The principle that Internet service providers should enable access to all content and applications regardless of the source, and without favoring or blocking particular products or websites. (source- google search)
Have you ever tried to access wifi at the airport only to find that despite not being able to connect, certain sites still load? Or how about when you’re out with friends, on the job, or running errands? Some sites load promptly and others occupy your vision with that dreaded searching swirl, only moments later to say an error has occurred. Even at home I experience this from time to time.
With an unlimited data plan, I wondered why this was the case, and a quick search revealed that despite this unlimited plan, mobile companies can choose to throttle access at a certain point. T- Mobile for example, has their limit at 32GB, and AT&T or Verizon at 22GB. After this point then, why is it that certain sites prevail over others?
Just as with the way top search results on your search engines are controlled via the input of advertising dollars and deals, the sites that make it through the throttle cut off are owned by larger companies that have financial leverage to cut deals with mobile companies. It’s another game of Monopoly where big companies pass Go, little companies are trapped in Jail until they eventually fall out or break free, and us, the rest of the players, have forgotten that it’s our hand that holds the get out of jail free card.
Despite the 2015 legislation that Obama rolled out to protect net neutrality, I think experience tells a different story. And how much will change if Trump’s chosen chairman of the FCC*, Agit Pai, goes ahead and repeals the current legislation that holds ISPs* to whatever net neutrality does exist?
I’ve learned to expect the discovery of limitations in supposedly open services but these controls still constantly manage to surprise. With so little competition between internet giants and mobile providers and a statistically passive approach as our own watch dogs- I wonder if we will see change in the near future. As far as my own research, there’s no future tech. that presents a solution here, so these solutions are left to imagination. Combined with a few alternatives that have been put forward, I do see light at the end of this fiber optic tunnel.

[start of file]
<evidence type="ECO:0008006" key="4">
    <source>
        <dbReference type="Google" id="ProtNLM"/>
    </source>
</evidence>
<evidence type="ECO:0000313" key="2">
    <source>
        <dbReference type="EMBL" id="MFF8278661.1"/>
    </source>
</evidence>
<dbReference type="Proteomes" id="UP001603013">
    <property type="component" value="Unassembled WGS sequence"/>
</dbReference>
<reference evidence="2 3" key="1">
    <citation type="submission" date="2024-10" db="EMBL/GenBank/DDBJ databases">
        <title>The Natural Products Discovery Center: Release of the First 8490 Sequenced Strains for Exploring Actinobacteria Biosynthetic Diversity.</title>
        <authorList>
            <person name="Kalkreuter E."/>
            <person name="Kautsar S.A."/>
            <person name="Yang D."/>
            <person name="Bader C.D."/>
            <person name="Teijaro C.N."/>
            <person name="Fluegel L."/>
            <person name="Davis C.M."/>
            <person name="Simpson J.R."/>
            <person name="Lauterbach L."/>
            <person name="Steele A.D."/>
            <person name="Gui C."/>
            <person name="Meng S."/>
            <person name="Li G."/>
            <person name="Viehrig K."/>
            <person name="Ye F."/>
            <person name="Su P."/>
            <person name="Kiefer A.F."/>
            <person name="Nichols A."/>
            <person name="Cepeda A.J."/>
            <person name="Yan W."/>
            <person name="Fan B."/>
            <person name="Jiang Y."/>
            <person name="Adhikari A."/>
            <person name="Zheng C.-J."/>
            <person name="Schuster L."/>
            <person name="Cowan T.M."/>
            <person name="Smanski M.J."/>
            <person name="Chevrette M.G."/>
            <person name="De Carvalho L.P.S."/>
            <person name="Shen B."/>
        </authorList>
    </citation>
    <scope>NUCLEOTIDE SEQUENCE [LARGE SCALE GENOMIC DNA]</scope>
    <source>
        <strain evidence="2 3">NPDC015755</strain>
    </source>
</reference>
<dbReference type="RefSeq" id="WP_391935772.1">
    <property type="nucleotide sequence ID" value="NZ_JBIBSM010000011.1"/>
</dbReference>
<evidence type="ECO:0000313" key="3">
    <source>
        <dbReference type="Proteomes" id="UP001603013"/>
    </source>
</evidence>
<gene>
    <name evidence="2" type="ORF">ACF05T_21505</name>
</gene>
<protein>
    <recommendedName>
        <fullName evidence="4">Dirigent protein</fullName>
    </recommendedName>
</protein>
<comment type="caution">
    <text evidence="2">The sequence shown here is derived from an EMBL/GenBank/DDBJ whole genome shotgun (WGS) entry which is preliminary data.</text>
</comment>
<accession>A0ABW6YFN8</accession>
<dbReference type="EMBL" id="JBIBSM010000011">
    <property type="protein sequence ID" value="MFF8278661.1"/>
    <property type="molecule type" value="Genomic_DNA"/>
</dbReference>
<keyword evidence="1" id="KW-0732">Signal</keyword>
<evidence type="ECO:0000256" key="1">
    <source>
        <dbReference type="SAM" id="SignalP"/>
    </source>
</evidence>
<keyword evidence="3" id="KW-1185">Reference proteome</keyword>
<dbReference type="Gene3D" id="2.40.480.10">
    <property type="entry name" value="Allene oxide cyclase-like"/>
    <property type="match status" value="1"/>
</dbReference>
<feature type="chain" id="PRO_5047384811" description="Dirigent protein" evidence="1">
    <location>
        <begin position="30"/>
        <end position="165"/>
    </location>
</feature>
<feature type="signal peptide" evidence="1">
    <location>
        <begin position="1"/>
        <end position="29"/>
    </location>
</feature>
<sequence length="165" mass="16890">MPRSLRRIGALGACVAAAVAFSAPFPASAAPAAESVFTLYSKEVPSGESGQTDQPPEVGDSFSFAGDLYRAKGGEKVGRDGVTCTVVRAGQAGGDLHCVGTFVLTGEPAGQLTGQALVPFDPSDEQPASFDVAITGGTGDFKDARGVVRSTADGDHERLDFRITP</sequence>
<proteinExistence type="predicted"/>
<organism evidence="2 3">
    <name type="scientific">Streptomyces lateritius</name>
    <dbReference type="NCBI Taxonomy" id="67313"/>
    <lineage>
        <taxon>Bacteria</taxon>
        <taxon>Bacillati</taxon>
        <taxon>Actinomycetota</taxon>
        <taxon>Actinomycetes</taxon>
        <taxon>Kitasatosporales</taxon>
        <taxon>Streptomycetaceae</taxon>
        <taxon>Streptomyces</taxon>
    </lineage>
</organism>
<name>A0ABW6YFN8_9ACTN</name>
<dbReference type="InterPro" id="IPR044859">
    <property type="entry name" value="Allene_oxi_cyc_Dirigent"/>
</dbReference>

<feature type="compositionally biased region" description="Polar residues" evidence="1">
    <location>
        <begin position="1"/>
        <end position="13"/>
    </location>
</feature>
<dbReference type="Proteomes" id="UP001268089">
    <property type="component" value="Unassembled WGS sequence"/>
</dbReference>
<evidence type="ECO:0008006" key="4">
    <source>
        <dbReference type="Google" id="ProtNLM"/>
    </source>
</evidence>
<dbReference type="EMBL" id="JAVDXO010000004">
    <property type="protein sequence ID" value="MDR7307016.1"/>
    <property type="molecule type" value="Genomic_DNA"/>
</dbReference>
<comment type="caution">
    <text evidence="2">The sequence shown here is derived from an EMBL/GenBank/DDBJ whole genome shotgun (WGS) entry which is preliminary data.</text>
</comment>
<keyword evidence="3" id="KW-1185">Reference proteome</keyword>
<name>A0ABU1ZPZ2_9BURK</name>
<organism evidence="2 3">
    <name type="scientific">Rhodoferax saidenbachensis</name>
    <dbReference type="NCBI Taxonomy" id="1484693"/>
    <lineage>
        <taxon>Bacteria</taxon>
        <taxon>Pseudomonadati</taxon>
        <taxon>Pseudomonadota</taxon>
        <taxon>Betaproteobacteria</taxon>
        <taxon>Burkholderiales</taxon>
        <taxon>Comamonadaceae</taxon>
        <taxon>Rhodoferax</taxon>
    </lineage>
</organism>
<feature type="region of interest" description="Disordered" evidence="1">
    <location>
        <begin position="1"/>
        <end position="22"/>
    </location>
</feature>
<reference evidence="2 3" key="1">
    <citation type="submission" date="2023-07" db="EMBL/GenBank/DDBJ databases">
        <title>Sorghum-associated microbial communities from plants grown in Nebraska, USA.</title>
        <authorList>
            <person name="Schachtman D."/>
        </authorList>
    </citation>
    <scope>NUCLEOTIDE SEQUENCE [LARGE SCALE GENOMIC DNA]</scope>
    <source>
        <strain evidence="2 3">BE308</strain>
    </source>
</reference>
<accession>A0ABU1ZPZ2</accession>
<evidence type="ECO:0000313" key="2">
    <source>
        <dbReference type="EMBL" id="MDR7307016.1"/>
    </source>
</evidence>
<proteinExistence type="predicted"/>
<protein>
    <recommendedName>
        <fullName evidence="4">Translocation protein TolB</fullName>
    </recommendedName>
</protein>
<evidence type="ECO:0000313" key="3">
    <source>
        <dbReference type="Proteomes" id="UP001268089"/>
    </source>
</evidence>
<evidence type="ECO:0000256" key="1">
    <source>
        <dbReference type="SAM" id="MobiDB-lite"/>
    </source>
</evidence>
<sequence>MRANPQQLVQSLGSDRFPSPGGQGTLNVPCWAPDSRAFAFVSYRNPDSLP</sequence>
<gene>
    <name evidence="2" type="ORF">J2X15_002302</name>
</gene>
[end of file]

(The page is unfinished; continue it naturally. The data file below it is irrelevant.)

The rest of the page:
From municipal internet such as that in Chattanooga, TN to an open access fibre network in Amsterdam, there is a movement to alternatives, but not without feuds breaking loose between municipalities and ISPs. Lawsuits and bureaucracy can aid but also stagnate technological developments, and big companies will always fight to retain control that lends to their financial gain. Armed with more lawyers, they are also more nimble and innovative than any bureaucracy.
I can imagine a not so far future where code is common language, where a communications network has spread further than ever, and where we can take ISP into our own hands, directly run and protected though our own computer systems. With the groundwork laid why not create an independent net, free from the motives of profit and free from big brother government.
What we used to store in the home is now stored online with little safeguards. Information that we used to read at the library is now on the internet, but the way search engines currently work limits and to some extent sensors our choice of books; leaving some that we may have selected on page two to infinity to collect dust. These choices presented to us play a heavy part in the information we consume, the biases we form and in the opinion we develop that builds our future selves.
While an international WWW NGO may face some of the same bureaucratic issues as private companies and public governments, maybe the assistance of an AI interface could relieve some of these pressures and develop a secure and neutral WWW.
I also like the idea of us, the users, as citizens of the net. Netizens of sorts and protectors of net neutrality with the assistance of a future AI…
What are your thoughts on the future of the net?